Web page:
I have to admit, one of my biggest leadership challenges is simply responding to people.
I have great intentions of doing so. And if I’m totally honest, I do respond 100 percent of the time—in my head.
And that’s the problem. People don’t receive the responses that never leave my head.
I’ve worked hard to improve this one thing this past year. And one of my personal goals for 2014 is to make that even better. (Ask me in 12 months how that’s gone.)
The reason I’m focused on this is based upon my own consumer experience in communicating with two different online companies. Both companies provide a service to which I have an annual subscription, both of which have developed tools and resources I find valuable and have become dependent upon. In short, I’m not looking for a better product. I’m satisfied with what they offer.
However, at different times this year I had a problem with my account with both entities. In each situation, I sent an email to the help desk requesting assistance. In both situations, my need was met, but in very different ways.
In one situation, my need was addressed and I received a return response letting me know how it was resolved and offering additional assistance if needed. There was no apology. It wasn’t needed. But there was a kind, light-hearted response that let me know they were concerned about my need as a customer.
The other situation was different. Although my issue was addressed and need met, I received no response. To this day, I’m not sure how the issue was resolved. I don’t even know if the error was on their end or mine. I don’t know if I’ll encounter this again or how to avoid it in the future. I don’t know.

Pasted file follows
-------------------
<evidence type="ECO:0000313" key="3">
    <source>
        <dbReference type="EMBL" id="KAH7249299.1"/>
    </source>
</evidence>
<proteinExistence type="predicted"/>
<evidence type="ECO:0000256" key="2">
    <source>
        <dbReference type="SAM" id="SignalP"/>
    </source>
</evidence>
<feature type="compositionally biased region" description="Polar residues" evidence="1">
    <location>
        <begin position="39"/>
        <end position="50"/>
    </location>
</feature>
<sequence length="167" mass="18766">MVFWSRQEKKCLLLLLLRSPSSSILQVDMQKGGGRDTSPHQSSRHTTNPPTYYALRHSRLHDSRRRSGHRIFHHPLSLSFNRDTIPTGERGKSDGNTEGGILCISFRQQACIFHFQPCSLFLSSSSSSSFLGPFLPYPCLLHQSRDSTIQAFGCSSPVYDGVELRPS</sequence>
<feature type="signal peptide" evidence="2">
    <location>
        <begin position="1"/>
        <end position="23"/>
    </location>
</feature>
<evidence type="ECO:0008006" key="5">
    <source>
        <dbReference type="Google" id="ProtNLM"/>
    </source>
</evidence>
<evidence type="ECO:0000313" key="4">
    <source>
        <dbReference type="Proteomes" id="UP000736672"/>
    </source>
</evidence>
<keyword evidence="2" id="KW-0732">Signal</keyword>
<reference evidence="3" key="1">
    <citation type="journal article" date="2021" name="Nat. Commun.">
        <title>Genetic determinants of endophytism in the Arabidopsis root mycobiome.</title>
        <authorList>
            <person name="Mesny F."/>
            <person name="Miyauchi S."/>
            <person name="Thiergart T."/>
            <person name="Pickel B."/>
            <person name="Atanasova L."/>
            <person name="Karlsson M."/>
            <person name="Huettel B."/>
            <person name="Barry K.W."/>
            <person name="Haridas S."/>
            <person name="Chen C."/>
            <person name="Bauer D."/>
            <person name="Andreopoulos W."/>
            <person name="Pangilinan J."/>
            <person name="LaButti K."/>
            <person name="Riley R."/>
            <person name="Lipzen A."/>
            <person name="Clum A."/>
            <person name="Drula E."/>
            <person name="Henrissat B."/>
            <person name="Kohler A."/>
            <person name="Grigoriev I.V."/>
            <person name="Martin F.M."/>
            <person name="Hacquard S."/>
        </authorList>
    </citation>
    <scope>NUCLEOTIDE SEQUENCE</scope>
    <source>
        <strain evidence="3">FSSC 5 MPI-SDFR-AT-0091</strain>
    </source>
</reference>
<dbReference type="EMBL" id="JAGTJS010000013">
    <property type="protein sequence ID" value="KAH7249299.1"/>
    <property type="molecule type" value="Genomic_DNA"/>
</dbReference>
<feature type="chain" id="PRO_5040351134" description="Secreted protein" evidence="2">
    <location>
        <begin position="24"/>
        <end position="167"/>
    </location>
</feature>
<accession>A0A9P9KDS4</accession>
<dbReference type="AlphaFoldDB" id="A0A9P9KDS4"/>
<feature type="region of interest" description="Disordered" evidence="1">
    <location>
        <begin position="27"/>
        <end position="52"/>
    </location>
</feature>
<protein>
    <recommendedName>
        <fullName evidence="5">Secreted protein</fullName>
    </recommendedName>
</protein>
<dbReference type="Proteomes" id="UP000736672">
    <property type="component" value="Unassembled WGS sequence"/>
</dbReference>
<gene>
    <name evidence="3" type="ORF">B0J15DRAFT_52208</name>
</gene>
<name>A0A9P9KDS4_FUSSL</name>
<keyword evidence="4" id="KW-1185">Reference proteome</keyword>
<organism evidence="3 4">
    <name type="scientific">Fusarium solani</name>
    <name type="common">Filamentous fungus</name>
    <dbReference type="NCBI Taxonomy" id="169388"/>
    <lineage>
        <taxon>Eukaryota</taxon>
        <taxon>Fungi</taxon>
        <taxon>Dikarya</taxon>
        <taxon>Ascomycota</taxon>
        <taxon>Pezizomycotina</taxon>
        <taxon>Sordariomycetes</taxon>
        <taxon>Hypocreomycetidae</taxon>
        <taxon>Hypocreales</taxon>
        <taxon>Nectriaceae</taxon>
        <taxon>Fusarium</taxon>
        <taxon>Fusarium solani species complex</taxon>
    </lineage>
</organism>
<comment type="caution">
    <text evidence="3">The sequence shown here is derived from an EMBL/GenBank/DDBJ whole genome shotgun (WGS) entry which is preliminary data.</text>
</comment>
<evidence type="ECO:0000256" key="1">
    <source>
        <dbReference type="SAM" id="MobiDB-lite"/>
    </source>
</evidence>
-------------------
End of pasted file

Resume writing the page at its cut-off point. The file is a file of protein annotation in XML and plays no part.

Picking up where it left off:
And that’s the problem. I’ve been left to fill in the blank. And that can be dangerous.
Building loyalty begins with communication. When others communicate with me, I find I trust them more. Those that do not, I find my trust diminishes because I’m left too much room to fill in the blank.
This is a convicting leadership lesson for me. I don’t want people to perceive my lack of response as a lack of caring. This elevates my need to improve my communication, even if it’s a simple acknowledgement. A timely response goes a long way toward building trust.
Gina McClain is a speaker, writer and children’s ministry director at Faith Promise Church in Knoxville, Tenn. Her marriage to Kyle keeps her marginally sane, while their three kids (Keegan, Josie and Connor) keep her from taking herself too seriously. Visit her blog at ginamcclain.com for more information about her ministry.
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